What if you’ve created a perfect Victorian bathroom complete with a marble console sink, a sitz bath, and even a rib-cage shower—but the right medicine cabinet remains elusive? Wall-hung and recessed cabinets, especially those with a period-furniture feel, are small and have little storage capacity. If only it could look like a 19th-century mirror carved of burled walnut ….
Solution: using an actual Victorian walnut mirror! The beautiful piece above came from a local antiques shop. At 32″ tall by 20″ wide, it fit perfectly above the bath sink. It was a good size to become a door for a generous cabinet to be built into the wall behind it, with a mahogany frame that projects a bit from the wall. Fortunately, the antique frame was in good condition, with its original finish intact. It required only a gentle cleaning and polishing with lemon oil on a soft cloth.
1. FRAMING & RECESSING
After the frame was cleaned and polished, the mirror was backed with a plywood frame (lightly stained “walnut” to blend). Two 3 ” concealed brass piano hinges were surface mounted and screwed into the plywood, their placement on the right determined by the direction the cabinet should open. Care was taken to leave room on the bottom and sides of the plywood frame for finger holds to open the cabinet without a knob.
To make the recessed cavity for the cabinet, the contractor drilled a 3″ observation hole into the wall and examined the area behind it with a flashlight, looking for obstructions like plumbing lines or electrical wires. When the coast was clear, he used an oscillating saw to cut into the plasterboard without damaging it, carefully centering the opening above the sink. In this case, no wall studs were in the way, but in any case, studs can be cut and reblocked to carry the load.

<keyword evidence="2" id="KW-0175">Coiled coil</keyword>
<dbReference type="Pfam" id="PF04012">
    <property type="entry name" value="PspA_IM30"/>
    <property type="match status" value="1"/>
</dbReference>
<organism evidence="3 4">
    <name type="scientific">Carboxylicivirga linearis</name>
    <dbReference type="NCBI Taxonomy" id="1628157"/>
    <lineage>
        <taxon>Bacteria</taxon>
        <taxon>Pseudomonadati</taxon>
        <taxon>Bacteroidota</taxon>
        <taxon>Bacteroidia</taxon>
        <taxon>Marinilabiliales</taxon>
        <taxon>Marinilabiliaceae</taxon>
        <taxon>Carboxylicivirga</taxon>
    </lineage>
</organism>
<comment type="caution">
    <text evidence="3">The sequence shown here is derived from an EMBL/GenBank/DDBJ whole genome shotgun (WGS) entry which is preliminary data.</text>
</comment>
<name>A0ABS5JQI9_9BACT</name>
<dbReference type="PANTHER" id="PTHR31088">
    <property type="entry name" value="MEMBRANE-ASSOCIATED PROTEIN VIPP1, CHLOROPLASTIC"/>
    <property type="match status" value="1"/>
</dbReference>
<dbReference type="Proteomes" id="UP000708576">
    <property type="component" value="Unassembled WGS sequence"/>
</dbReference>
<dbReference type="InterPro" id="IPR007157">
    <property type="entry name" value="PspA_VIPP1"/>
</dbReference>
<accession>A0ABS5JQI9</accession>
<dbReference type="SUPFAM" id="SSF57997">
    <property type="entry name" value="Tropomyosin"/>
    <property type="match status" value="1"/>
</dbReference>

2. MAKING THE CABINET
A medicine cabinet box was built to fit into the wall cavity. A thin, 1/8″ plywood skin was used for the back, allowing maximum depth in the cabinet. Solid ” mahogany sides were used to face-frame the cabinet, which projects 1 ” from the wall for more
depth. Glass shelves were cut and slid into a rabbet so they won’t tip. A magnetic push latch secures the mirror (door) closed against the frame. Finally, the cabinet was attached to the studs with screws and grommets, allowing easy removal if repairs or restoration are ever needed.
Are the hinges to be hidden, or part of the decoration? Concealed hinges are best when hardware will detract from, say, a very ornate frame; semi-concealed hinges are partially visible when the door is closed, and may have a decorative finial; exposed hinges are fully visible on the front of the cabinet when the door is closed, so they work well with simple mirrors.
Now, do you prefer a traditional or European hinge? Butt hinges with finial tips, with two pivoting plates held together with a pin, are traditional; these may require a mortise. European hinges are concealed with a mounting plate on the cabinet and a cup mortised into the back of the door; these are best on frameless cabinets and have the advantage of being adjustable. Also note that some hinges let a door open just 90 degrees, while others allow the door to completely swing back against the cabinet.
Will the hinge be surface-mounted (and not need a hole or mortise), or mortised, requiring recesses for the hinge leaves? Wraparound hinges have leaves that wrap around the edge of the door and/or cabinet. Finally, think about special features. Self-closing hinges pull the door shut; self-opening hinges are activated with a push; soft-closing hinges softly shut the door when it is within a few inches of closing. Most doors work with two hinges, but a heavy or large mirror may require more.